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Council eyes ban on plastic shopping bags

Pledge to cut number in half by 2010Ray Wangenrwangen@squamishchief.com Plastic shopping bags may soon be a less common sight in Squamish following a motion by council to reduce the use of the bags by 50 per cent over the next three years.

Pledge to cut number in half by 2010Ray Wangenrwangen@squamishchief.com



Plastic shopping bags may soon be a less common sight in Squamish following a motion by council to reduce the use of the bags by 50 per cent over the next three years.

"I think we can do better than that, and maybe we could get rid of them completely in the same period, but this sets a reasonable and achievable goal," said Coun. Raj Kahlon, whose motion to reduce use of the plastic bags passed unanimously.

"This is such a simple way that people can have a real impact on the environment globally," said Tracey Saxby, of Greener Footprints a company specializing in helping communities reduce their environmental impact.

Saxby, who splits her time between living in Squamish and Rossland, B.C., has already helped her other community implement a ban on the bags.

"Canadians use nine billion plastic shopping bags a year," said Saxby. "On average they're only used for five minutes but they take 1,000 years to break down.

"And recycling them is inefficient. One tonne of plastic is worth $55, and it takes 150,000 bags to make up a tonne."

Plastic bags, which have only been in common use for 35 years, have had a massive negative effect on the global environment."Every year plastic bags kill one million seabirds, 100,000 sea mammals, and countless fish," said Saxby.

Thee animals often choke to death after mistaking the bags for jellyfish when they are floating in the water. Some whales have been found with as much as six cubic metres of plastic in their stomach.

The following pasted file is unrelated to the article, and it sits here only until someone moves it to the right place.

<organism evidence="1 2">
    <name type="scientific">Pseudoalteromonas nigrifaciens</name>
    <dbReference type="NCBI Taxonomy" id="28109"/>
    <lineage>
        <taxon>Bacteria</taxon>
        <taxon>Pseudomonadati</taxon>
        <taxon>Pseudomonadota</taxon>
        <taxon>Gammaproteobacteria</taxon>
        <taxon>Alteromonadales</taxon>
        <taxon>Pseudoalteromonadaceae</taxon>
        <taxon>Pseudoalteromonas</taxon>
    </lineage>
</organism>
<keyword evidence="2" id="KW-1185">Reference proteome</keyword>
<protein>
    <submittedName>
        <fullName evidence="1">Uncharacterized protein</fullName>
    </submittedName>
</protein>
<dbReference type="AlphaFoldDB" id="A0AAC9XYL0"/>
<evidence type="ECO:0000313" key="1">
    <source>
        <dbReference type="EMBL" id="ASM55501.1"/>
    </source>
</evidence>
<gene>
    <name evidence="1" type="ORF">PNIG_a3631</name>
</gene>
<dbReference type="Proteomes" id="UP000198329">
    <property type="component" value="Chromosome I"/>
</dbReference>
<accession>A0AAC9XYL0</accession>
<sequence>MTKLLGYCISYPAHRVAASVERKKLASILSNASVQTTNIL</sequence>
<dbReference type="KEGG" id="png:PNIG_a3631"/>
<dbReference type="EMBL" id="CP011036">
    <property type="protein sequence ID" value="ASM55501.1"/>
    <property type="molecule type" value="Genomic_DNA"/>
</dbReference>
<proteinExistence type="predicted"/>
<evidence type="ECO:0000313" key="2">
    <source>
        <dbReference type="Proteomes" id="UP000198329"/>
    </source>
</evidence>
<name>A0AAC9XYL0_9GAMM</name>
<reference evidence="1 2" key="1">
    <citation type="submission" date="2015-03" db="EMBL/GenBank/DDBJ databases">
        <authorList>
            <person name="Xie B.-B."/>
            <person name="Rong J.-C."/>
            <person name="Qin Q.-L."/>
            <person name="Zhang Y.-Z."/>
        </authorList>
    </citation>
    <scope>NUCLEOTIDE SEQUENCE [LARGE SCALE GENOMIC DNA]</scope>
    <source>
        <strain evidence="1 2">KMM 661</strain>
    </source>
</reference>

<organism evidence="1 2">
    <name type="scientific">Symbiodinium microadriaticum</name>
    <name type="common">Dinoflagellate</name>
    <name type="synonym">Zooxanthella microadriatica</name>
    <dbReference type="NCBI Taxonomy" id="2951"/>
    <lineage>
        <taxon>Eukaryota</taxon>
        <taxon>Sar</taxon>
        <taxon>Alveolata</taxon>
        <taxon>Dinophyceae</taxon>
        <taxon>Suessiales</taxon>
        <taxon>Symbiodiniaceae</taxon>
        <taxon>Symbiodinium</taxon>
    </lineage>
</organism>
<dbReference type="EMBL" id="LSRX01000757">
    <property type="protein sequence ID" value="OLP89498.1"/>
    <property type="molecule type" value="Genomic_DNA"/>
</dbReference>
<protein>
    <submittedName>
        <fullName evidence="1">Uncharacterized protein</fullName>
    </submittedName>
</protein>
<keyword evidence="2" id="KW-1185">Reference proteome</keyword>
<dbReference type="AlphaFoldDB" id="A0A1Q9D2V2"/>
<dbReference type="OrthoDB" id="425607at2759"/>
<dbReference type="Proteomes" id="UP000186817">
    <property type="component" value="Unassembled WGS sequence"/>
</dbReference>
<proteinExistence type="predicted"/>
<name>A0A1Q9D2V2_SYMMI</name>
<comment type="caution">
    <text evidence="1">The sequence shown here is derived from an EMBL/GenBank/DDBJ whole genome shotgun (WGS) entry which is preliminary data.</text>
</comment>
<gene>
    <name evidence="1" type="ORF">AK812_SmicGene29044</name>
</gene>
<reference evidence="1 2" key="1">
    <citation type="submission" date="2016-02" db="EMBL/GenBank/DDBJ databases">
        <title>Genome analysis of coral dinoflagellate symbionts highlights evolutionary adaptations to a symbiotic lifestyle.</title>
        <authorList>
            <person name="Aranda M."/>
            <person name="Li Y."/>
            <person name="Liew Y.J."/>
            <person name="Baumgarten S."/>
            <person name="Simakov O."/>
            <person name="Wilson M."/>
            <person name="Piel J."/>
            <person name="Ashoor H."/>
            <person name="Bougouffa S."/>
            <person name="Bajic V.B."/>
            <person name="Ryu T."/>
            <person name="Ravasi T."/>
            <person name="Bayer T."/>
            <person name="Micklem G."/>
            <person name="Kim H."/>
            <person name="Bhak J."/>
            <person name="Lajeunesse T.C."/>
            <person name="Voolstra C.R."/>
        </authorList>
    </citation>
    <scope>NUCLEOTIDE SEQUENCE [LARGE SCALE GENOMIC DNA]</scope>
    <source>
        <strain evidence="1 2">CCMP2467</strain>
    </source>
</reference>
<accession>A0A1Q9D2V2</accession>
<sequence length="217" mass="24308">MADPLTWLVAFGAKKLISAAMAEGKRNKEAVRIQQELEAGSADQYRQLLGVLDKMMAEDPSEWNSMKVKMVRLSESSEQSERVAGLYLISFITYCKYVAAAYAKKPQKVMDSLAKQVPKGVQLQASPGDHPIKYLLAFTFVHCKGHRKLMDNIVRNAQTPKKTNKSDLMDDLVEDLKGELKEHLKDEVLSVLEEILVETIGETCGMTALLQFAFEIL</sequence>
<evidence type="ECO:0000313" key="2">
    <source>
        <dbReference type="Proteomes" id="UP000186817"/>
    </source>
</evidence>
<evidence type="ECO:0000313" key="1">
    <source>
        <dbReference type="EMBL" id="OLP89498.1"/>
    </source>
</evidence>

Due to their lightweight, the bags are easily blown into the ocean or other environmentally sensitive areas, and are among the most common types of litter.

"Even if they remain in a landfill, they cause problems," said Saxby. "Landfills used to work well before the bags. Glass and metal were recyclable and the other materials could be composted. The bags impede water flow and the movement of bacteria, inhibiting the decomposition of waste."

Material contained within the bags will not decompose either.

Saxby urged council to become the third community in Canada - along with Rossland and Leaf Rapids, Manitoba - to implement a complete ban on the bags. She did not recommend encouraging the use of paper bags or biodegradable plastic bags either, as they do not decompose in landfills and use even more resources to produce than traditional plastic bags.

"The best alternative is cloth bags," said Saxby.

In Rossland, Saxby initiated a program to purchase cloth bags for every household in the community, an option that Squamish councillors agreed to consider for our community.

Valleycliffe Elementary has already organized a similar project. On Monday (April 23), all 200 of the school's students will be given reusable cloth bags to take home with them.

"Educating people on how these bags are used and what happens to them will help get rid of them completely," said principal Sebastian Amenta.

While council did support Kahlon's motion to cut use by 50 per cent by 2010, some councillors felt the move was not enough."I think we could set as a goal a 50 per cent reduction by the summer of next year, with 100 per cent as a target for 2010," said Coun Patricia Heintzman.

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